Prostitution frem til ca. 1600

Artikler

In the Middle Ages, prostitution was quite common, especially in the cities. The Church’s attitude towards the phenomenon was rather ambivalent, but in practice, they leaned on the views Father Augustin – that prostitution was a kind of safety valve in an orderly society. In the North, prostitution was tolerated, but the official society resented whores and brothels.

Legislation on prostitution in the Late Middle Ages

The Scania Market attracted prostitutes from the Hanseatic cities, and regular brothels are featured here since 1336. At the same time, special restrictions regarding the dress of the whores were introduced. They were only allowed to dress simply and cheaply. In 1496, King Hans ordered the Danish whores to wear a cap, part black and part red, and only to dress in cheap cloth – loose hair was reserved for untouched women. In addition, they were referred to living in special neighbourhoods in Malmö and Copenhagen.

In the cities, guilds and companies watched over the moral behaviour of their members, and the guild members were threatened with large penalties, if they were caught “committing adultery”. If a married member was caught, the punishment might even be the pranger, that is, the man was tied to a pole and whipped, or even expelled from the city.

In 1522, Christian 2., abolished the enforced dress and allowed the whores to dress as they pleased. However, to ensure that no one confused them with “honest women”, they were not allowed to wear robes. It became punishable by death to use violence on whores – and if you drank up all your money, clothes or other possessions in the “house of women of easy virtue”, it was not possible to file a complaint. However,  the legislation of Christian 2. did not survive his fall, and during the rest of the 16th century the whores had to put up with restrictions regarding their dress and home – they were referred to specific neighbourhoods on the edges of town, but the baths often worked as a blind for immorality and pleasure.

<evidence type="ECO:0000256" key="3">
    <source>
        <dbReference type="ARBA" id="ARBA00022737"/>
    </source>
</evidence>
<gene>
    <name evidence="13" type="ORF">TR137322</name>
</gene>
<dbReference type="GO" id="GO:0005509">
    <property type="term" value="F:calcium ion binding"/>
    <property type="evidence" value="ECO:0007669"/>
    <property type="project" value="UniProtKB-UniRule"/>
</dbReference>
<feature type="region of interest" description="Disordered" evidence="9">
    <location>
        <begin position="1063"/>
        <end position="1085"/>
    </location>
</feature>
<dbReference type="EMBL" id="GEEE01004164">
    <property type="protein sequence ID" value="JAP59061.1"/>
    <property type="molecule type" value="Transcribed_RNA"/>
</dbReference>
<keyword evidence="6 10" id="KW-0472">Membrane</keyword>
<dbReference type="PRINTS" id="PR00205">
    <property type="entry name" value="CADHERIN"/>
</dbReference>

After the Reformation, prostitution was sought to be punished

After the Reformation, prostitution was regarded in a more severe way, perhaps as a result of the sudden emergence if syphilis. Officially recognized brothels seem to have disappeared soon after this, but prostitution as such was still tolerated in the mid 16th century. After this, the prostitutes were persecuted intensely and they were punished by the pranger, mutilation and death penalty, if they continued working the streets. For example, in Helsingør during the 1590s no less than 22 prostitutes were banished from the city, while in 1605, three prostitutes were executed “as a deterrent to others”. In spite of these severe punishments, prostitution was not wiped out.

 

Om artiklen

Forfatter(e)
Stefan Pajung
Tidsafgrænsning
1336 - 1605
Medietype
Tekst
Sidst redigeret
8. august 2011
Sprog
Dansk
Litteratur

Matthiessen, Hugo: De kagstrøgne (1964).

Nielsen, Beth Groth: Letfærdige qvindfolk (1999).

Pedersen, Kenno: Stadens døtre (1989).

Merete Bøge Pedersen: ”Indenfor ægteskab – udenfor ægteskab”, i Den Jyske Historiker, 98-99 (2002).

Udgiver
danmarkshistorien.dk

Relateret indhold

Om artiklen

Forfatter(e)
Stefan Pajung
Tidsafgrænsning
1336 - 1605
Medietype
Tekst
Sidst redigeret
8. august 2011
Sprog
Dansk
Litteratur

Matthiessen, Hugo: De kagstrøgne (1964).

Nielsen, Beth Groth: Letfærdige qvindfolk (1999).

Pedersen, Kenno: Stadens døtre (1989).

Merete Bøge Pedersen: ”Indenfor ægteskab – udenfor ægteskab”, i Den Jyske Historiker, 98-99 (2002).

Udgiver
danmarkshistorien.dk